Today is National Grandparents Day.
It’s funny: Only one of these people is actually my grandparent. But Mr. Johnny (upper left) was with my grandma (upper right) since I can remember. My grandfather died before I was born, when my dad was a teenager. Aunt Sister, as I called her (she’s my grandma’s sister), and Uncle Elmer (bottom) were like a second set of grandparents for me.
Over the last few years, we’ve lost all of them except Grandma. While that has of course been tough, death is a part of life. And they lived such vibrant, fulfilling and long lives while leaving legacies to be proud of. So it’s tough to feel sad for too long because that would be selfish and shortsighted.
After all, they are all still a part of my life. I think of Mr. Johnny when I eat a peppermint or meet someone who loves to work with his hands because he always passed out peppermints and he could fix or build anything.
I think of Uncle Elmer when I drive by the bank where we used to drop off the church’s offering every week when I was a kid or when I’m relaxing in a recliner, because that’s where he could frequently be found.
I think of Aunt Sister when I see a lighthouse or see anyone with perfectly maintained snow white hair because she loved lighthouses and insisted on hair appointments even when sick.
I’m fortunate enough to be able to continue making memories with Grandma, who is so brave and strong, even if she doesn’t see it. All of her siblings have died before her and all within a relatively short period of time. She has persistent pain from various ailments, but I’m pretty sure her ‘3’ on a pain scale would be my ’10.’ It must be so tough on her, but she’s hanging in there. Plus, her stories of growing up in old school Jacksonville (and occasionally learning family secrets) are always fun. And there’s no doubt I got her worrying nature, even though I always maintain that I control my worries better. I’m version 2.0!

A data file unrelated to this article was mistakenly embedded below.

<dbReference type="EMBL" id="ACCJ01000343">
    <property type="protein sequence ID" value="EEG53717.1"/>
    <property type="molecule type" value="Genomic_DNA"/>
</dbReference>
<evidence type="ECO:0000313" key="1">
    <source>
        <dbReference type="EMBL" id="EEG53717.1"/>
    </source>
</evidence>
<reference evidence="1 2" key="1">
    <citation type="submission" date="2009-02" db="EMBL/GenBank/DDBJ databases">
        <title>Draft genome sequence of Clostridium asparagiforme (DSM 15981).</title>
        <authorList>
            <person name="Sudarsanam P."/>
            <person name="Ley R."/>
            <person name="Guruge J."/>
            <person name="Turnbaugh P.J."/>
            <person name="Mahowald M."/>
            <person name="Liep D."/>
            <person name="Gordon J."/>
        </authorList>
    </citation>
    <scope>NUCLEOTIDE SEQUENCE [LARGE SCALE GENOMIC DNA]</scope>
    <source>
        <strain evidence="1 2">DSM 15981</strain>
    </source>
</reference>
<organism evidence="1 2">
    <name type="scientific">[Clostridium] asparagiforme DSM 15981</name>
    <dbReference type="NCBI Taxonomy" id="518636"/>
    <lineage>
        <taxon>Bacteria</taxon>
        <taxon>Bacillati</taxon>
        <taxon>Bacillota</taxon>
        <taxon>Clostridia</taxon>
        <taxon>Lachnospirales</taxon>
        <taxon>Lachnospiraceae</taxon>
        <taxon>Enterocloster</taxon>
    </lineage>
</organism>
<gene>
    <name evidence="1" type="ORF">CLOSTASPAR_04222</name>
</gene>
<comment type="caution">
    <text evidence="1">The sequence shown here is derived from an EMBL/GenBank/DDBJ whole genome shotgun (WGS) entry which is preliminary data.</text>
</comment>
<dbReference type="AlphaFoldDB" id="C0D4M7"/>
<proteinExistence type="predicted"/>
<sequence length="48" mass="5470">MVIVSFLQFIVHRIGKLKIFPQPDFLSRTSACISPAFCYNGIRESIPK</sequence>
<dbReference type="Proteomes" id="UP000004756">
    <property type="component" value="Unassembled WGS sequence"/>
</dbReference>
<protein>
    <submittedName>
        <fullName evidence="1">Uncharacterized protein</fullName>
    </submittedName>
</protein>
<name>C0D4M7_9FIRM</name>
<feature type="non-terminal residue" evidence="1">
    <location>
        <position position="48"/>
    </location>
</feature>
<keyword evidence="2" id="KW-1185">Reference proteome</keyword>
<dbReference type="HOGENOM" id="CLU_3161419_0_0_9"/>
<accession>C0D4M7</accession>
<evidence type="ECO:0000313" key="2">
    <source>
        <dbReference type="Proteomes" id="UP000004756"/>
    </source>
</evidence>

I’ve been surrounded by senior citizens all my life. Not in an “I’m young, so everyone is old” sort of way, but in a “No, really. Actual senior citizens” sort of way. These particular ones have supported me in some of my biggest moments and — for those who have passed away — I’ve been with them in some of their final ones. So it’s safe to say I’ve learned things from them that I don’t even realize and there are plenty of things I know I’ve learned from them:
How to love fully and unconditionally.
How to stick to your commitments, whether in work, play or relationships.
How to have faith.
How to tell stories, though probably with less hyperbole than they may have used sometimes (I’m looking at you, Uncle Elmer…).
The importance of listening.
The importance of work ethic.
The importance of rest and relaxation.
The importance of creating and maintaining family.
The importance of fighting for what you believe in or for what you love.
Why it’s not good to put a cat in the refrigerator.
Why water gun fights in the house are not always a good idea.
Why I shouldn’t jump on the brick thingie in front of the fireplace.
What a “switch” is, how scary it is to choose one for yourself and how not to actually use it when all is said and done.
The importance of forgiveness.
How to shave as a toddler.
How to sing “boo boo be doo.” (I’m looking at you, Mr. Johnny…)
The importance of laughter.
The importance of moving forward, but not forgetting the past.
The importance of owning up to mistakes, but learning from them.
The importance of character and honesty.
How to live life. Like, actually live life.
Is anyone or any relationship perfect? No. Do we remember or highlight the good things more than the bad things? Probably. But a person can’t possibly be summed up entirely by what he or she did wrong or right. It’s just all too complex for that. And I wouldn’t have it any other way.
Happy Grandparents Day, everyone. Don’t take them for granted.